Alternate History

Sometimes, history sucks. Or it’s not interesting. Or it’s enormously interesting, but Writer Brain is like, “But what if it happened this way instead?”

According to Wikipedia, alternate history is basically speculative fiction, because the writer is speculating on a “what if?” idea and changing real, documented history into something else. Also, sometimes, time slip and time travel is involved.

The FrankenIdea has strong alternate history elements and while I’m barely into writing this thing–hello, unfinished Chapter One!–I’m working out how the alternate history parts work. It’s different from making up fictional historical people (hi, definitely doing that, too) or a fictional country (possibly) because in this instance, at least, I am keeping some people who are definitely dead alive, so I’ve been thinking about what their lives would have been like had they lived longer. What their being alive means for political situations or for real life historical people who, in actual history, grieved and mourned for these people.

Even so, it’s way easier to alter history in this way than it is to write time travel. Time travel gives me headaches eventually; time slippage, on the other hand, is more like passing briefly into the past or something, so it does not give me disbelief headaches. I’m not totally sure if I’ll keep the time slippage in this FrankenIdea, as there is so much else going on, but we’ll see.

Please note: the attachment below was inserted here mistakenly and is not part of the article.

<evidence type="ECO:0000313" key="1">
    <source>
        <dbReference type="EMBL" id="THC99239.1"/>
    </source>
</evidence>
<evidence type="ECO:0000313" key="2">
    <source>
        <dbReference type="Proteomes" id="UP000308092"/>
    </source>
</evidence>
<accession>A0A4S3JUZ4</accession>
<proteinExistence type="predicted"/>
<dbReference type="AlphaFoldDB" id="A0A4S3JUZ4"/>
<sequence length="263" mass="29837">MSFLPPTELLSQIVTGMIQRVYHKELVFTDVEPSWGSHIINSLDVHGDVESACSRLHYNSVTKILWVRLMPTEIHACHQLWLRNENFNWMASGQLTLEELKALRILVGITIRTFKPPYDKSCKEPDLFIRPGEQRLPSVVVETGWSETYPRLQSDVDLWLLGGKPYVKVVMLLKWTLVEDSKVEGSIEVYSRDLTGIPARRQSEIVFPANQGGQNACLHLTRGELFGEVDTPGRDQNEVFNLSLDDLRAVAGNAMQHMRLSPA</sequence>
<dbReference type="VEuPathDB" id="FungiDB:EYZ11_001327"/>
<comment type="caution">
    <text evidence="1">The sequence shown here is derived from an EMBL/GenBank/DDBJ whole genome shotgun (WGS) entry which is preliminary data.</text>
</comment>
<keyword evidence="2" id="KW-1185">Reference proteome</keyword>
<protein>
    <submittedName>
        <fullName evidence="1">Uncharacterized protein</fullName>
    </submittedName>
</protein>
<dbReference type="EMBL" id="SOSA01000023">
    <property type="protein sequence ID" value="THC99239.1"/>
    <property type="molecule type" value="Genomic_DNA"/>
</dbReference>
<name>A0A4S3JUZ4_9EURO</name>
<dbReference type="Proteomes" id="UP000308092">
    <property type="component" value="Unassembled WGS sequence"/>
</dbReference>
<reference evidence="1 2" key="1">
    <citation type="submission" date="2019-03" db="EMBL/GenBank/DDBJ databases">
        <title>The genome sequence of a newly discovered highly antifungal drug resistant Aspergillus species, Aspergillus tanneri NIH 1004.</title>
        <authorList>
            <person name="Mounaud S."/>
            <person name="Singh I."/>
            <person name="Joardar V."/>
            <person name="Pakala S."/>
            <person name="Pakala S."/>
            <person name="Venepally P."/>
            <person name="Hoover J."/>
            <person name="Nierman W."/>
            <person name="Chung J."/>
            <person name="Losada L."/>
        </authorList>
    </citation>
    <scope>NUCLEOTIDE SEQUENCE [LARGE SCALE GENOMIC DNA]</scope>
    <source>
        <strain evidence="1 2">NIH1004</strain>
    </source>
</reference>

I read a book years ago called The Secret Daughter of the Tsar by Jennifer Laam, which was alternate history–Nicholas II and Alexandra have a fifth daughter (Alexandra was rumored to have had a miscarriage around this time historically speaking) and the baby is given away because they don’t need more daughters, but they need a son.

I’ve also read a romance, To Marry a Prince by Sophie Page, where the British royal family is different because they are descended from a couple from the early 1800s, one of whom died in childbirth in real life.

There are alternate history novels out there about “What if the Confederacy had won the Civil War?” (which doesn’t bear thinking about it, imo) and “What if Hitler had invaded Britain?” I’m not going that huge in my FrankenIdea. Certain real historical things still happen. Some do not.

2 thoughts on “Alternate History

  1. \”What if\” can be a lot of fun. Making up names for towns and countries is also fun. So, you're thinking about some time slipping? I think my current WIP has some time slippage. Like the character is slipping a bit into the past, but she can't change anything, she's just observing or reliving it or something? Is that time slipping?


  2. The time slippage I've read is yeah, where the characters slips a bit into the past and relives it or observes it or has a sense of deja vu. I'm not sure if it's strictly necessary to this particular FrankenIdea, might be overloading the thing with too much.


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